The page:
icon-tableticon_arrow_downicon_arrow_lefticon_arrow_left_largeicon_arrow_righticon_arrow_right_largeicon_arrow_upicon_backicon_bullet_arrowicon_bullet_doticon_callicon_closeicon_close_largeicon_compareicon_facebookicon_favouriteicon_googleplusicon_grid_officon_grid_onicon_informationicon_instagramicon_menuicon_messageicon_minusicon_pinteresticon_plusicon_quote_endicon_quote_starticon_radio_onicon_refreshicon_searchicon_shareicon_staricon_tick_onicon_twittericon_video_play

Superyacht accused of damaging coral reef in Cayman Islands

The Department of Environment in the Cayman Islands has claimed a superyacht damaged a coral reef on the Grand Cayman’s west side and is investigating further.

There had been three luxury yachts anchored in the area before the damage was discovered last week (16 March).

“The extent of the damage indicates there was substantial force involved which would not have been possible by smaller vessels,” Scott Slaybaugh from the Department of Environment told Boat International.

“The Cayman Islands offer free permanent moorings for visiting yachts up to 100 ton – and all yachts visiting during that time under that size were tied to the moorings. We also offer 365 free public moorings around our three islands for diving and recreational fishing boats under 20 meters that prevent the necessity of anchoring. Therefore, it has become unusual for a vessel to anchor in this marine protected area which reduces the possibility of another vessel causing the damage.”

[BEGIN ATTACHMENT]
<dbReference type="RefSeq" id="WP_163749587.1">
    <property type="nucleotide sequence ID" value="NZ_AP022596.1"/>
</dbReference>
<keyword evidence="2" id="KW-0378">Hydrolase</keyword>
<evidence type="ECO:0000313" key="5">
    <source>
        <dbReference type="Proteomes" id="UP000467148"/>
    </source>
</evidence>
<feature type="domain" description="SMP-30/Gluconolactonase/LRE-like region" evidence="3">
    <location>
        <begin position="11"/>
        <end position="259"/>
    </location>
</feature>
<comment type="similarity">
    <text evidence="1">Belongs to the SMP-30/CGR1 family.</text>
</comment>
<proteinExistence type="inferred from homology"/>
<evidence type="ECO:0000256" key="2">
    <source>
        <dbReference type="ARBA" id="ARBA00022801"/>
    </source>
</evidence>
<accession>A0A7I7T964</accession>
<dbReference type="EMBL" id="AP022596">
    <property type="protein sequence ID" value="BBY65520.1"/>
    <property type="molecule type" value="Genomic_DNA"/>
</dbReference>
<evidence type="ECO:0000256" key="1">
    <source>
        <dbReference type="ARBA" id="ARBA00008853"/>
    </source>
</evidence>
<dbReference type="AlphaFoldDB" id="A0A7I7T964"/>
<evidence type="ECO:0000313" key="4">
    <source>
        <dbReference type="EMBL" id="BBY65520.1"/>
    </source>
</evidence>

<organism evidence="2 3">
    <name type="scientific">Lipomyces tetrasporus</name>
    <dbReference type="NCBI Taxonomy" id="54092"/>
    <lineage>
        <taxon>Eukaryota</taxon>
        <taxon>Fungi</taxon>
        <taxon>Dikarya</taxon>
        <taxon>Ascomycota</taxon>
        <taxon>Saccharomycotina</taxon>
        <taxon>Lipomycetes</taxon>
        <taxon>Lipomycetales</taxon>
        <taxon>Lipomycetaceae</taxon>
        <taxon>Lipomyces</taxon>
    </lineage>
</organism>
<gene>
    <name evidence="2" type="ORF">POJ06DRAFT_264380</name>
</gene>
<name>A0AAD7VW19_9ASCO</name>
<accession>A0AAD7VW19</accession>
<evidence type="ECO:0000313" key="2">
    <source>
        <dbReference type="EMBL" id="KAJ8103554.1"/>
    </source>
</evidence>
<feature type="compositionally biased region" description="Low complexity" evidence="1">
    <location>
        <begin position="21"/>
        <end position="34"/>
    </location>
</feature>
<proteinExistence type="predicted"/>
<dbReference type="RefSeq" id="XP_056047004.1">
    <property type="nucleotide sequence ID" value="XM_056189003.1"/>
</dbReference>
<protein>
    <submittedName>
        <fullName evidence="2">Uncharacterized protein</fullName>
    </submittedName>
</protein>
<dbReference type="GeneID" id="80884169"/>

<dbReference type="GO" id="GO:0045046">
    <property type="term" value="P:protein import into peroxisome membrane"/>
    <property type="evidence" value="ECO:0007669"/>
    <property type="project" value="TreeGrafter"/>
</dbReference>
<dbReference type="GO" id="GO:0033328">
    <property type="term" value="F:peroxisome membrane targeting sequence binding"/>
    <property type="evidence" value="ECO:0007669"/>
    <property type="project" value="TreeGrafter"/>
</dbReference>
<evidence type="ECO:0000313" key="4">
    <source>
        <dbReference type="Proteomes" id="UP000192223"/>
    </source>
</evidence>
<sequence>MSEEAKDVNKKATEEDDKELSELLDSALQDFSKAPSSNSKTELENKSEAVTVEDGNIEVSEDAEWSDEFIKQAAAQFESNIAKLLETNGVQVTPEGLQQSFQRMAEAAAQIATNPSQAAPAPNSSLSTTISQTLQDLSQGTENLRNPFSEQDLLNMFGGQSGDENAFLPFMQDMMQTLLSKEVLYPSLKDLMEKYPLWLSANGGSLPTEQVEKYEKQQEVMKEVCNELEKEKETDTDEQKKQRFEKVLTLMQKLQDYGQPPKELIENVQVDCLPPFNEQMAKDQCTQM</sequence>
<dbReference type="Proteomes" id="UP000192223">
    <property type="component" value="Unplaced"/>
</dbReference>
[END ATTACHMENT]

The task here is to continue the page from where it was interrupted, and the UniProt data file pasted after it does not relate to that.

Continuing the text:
To support claims this was caused by a superyacht, the Department of Environment has released two photos of reef damage: one shows a previous incident with minor damage caused by a small boat, the other shows the extent of the recent damage. As you can see below, the white bits of the reef show coral that was living but has been crushed by anchor chains.

The picture above shows minor damage caused by a small boat; the one below shows the damage caused this month by a superyacht, which is much more extensive:

Marine biologists are still trying to quantify the extent of the damage but it is described as “significant and located in an economically important diving area”.

At the moment the Department of Environment does not have conclusive evidence to prosecute anyone for the damage.

“It is possible that members of the public may come forward with witness reports or photographs,” Mr Slaybaugh added. “The location was popular for diving so it may be feasible that someone filmed the anchor chain in the coral and can identify the vessel.”

The case will be kept open incase further evidence emerges.

Past problems

There was outrage in 2013 when serious damage was caused after a cruise ship dropped anchor on a reef off George Town.  Carnival Cruise Line made a $100,000 donation to support the restoration of the section of coral. However, the company maintained it was mistakenly directed to anchor at the site by the Port Authority’s licensed pilot.

Mr Slaybaugh said: “We take coral damage seriously; hence the expense of installing and maintaining the free mooring programme.

“There have been a few incidents of anchor damage in the past decade that were due to negligence and the court has handed out fines as high as $175,000. It is not our desire to prosecute offenders, but rather to proactively prevent damage.”

From the archives: Success for superyacht owner-propelled eco-charity Blue Marine
Show all results for “%{term}